In Australia we seem to be completely silent about that," said Joumanah El Matrah of the Muslim Women's Centre for Human Rights. Authorities and services have failed to engage with religious victims of family violence because they are leaving too much to religious leaders, she said.
Doing this sidesteps the issue of spiritual abuse and pits different groups against each other. "At the moment what you have is men who promote Islam having one particular view to women and violence, and Western culture having another view to women and their experience of violence," Ms El Matrah said.
This leads to religious leaders and Muslim men saying, "I'm not going to give up my religion just to fit into Australia", she said. It is also difficult to hold religious leaders accountable for their views or any advice they give in private.
"While religious leaders may not agree with violence against women, a great number of religious leaders do see men and women as unequal," Ms El Matrah said. "Unless that shifts, no amount of support to eradicate violence is going to work."
The introduction of anti-terrorism laws in Australia has also made Muslim victims of family violence afraid to contact authorities for protection, the advocacy group said in a written submission. "This has developed into apprehensiveness about the Australian legal system and a mistrust of both government and the legal system," it said.
Australian Muslim Women's Centre for Human Rights - Submission
The following are extracts from the Australian Muslim Women's Centre for Human Rights submission to Victoria's Royal Commission into Family Violence.
Family violence affects people from all ethnicities, cultures and religions. In Australia, a woman is killed every week by her partner or ex-partner and 1 in 3 women have experienced physical or sexual abuse by someone known to them (White Ribbon 2014). While family violence is a universal problem, there are key emerging issues in Australian family violence research, particularly around vulnerable communities such as women from culturally and linguistically diverse (CALD) backgrounds, the LGBTI community, women with disabilities and Indigenous Australians, as well as increased insights into the relationship between family violence and homelessness (see Bartels 2010; Tually et al 2008). Furthermore, there are unique challenges for women from newly arrived CALD (NACALD) communities, refugee and immigrant communities.
Muslim women are often conceptualised as being a sub-group of the CALD population. While Muslim women face many of the same challenges as CALD communities in their vulnerability to violence and challenges accessing services, this view fails to recognise key differences that are crucial to both the phenomena of family violence and efforts towards its eradication. In the experience of AMWCHR, for many Muslims, religious identity surpasses cultural identity, particularly in matters related to gender and family. The formation of religious identity in Muslim communities is characterised by its complexity and diversity. Currently there are thought to exist approximately 32 sects in Islam, although no accurate or reliable figures exist. Muslims herald from 83 countries globally, and formation of Muslim identity can differ profoundly depending on cultural background, class, gender, sexual orientation, level of education, country context and process of migration and settlement into Australia.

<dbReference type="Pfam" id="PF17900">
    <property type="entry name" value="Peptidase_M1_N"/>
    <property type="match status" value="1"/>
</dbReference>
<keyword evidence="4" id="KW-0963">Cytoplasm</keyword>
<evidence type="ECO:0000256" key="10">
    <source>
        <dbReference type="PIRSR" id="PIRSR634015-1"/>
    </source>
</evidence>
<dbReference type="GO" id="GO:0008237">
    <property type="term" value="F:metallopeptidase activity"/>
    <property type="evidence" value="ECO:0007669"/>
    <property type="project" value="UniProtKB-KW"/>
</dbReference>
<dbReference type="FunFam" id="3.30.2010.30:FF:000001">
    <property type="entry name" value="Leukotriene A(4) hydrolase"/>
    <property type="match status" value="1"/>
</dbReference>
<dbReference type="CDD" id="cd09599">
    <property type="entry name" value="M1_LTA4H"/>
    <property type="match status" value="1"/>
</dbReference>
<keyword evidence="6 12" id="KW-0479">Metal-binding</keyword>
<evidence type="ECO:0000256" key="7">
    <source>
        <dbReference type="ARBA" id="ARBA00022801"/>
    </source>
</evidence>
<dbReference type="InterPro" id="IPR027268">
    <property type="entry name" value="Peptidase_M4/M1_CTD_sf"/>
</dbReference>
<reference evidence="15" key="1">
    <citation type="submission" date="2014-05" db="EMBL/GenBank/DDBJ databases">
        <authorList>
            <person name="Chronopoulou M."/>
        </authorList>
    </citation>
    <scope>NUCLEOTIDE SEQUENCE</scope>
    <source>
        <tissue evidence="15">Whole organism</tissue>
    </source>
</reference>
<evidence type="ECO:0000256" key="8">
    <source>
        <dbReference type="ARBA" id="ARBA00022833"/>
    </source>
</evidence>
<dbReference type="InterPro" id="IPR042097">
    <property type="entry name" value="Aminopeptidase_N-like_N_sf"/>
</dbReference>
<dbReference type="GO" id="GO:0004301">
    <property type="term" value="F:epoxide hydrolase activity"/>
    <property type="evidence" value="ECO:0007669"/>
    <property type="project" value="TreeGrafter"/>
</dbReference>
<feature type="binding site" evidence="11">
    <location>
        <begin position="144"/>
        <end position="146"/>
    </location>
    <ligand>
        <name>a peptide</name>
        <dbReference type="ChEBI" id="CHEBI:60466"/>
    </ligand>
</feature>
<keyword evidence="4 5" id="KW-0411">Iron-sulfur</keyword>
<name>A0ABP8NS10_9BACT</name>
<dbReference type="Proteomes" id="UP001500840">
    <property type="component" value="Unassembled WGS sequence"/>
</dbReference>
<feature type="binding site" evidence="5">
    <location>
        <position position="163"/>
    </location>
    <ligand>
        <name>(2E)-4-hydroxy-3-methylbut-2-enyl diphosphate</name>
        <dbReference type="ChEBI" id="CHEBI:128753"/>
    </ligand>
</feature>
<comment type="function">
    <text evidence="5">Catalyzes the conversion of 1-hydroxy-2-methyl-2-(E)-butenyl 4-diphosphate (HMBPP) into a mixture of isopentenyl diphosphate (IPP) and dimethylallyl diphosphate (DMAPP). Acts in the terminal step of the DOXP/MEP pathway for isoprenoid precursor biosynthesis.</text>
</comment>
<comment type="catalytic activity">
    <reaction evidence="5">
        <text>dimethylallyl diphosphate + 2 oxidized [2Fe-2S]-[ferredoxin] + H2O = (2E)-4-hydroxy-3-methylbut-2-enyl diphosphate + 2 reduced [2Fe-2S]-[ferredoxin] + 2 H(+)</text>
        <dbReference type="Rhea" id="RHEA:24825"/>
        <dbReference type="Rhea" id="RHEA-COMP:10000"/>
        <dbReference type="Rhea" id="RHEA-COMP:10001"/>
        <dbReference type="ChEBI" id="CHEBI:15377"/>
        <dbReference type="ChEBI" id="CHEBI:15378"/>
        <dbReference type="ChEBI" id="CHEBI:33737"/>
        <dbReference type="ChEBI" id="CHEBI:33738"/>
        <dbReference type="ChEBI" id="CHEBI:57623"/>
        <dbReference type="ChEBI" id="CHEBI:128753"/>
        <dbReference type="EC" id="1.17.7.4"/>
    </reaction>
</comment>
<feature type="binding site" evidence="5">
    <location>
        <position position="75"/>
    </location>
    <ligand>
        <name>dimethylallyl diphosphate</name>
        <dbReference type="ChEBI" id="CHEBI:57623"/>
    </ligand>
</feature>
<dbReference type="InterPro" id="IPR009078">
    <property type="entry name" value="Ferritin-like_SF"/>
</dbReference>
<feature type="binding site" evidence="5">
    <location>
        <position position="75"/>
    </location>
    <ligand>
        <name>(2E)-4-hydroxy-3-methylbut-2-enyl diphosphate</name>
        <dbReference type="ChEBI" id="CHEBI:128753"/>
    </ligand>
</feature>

Australian Muslims, therefore, are a highly diverse group in their own right- 40 per cent of Muslims are Australian born and are third and forth generation Australians. Within Muslim communities, there are at risk minorities or minorities within minorities. These include those who identify as lesbian, gay, bisexual, transgender and intersex (LGBTI), those experiencing homelessness and those who have a disability. These communities have received less consideration and no government or sector response to date.
The causes, nature and prevalence of family violence in Muslim families is significantly under-researched, and this substantially limits our ability to generalise as to the degree to which they share similarities with other at risk groups beyond the experience of our own work.
Muslim women experience challenges that are complex and intersectional, with religious identity playing a significant, at times, defining role in how women understand family violence and how services need to work towards its eradication. Generalised or generic approaches, which seek to work broadly with CALD communities, have no benefit for Muslim women. Further,recognition of structural impediments or unique challenges that face CALD communities only go part of the way in recognising factors which need to be addressed in tackling family violence for Muslim communities.
Australian Muslim Women's Centre for Human Rights: Submission to Royal Commission into Family Violence
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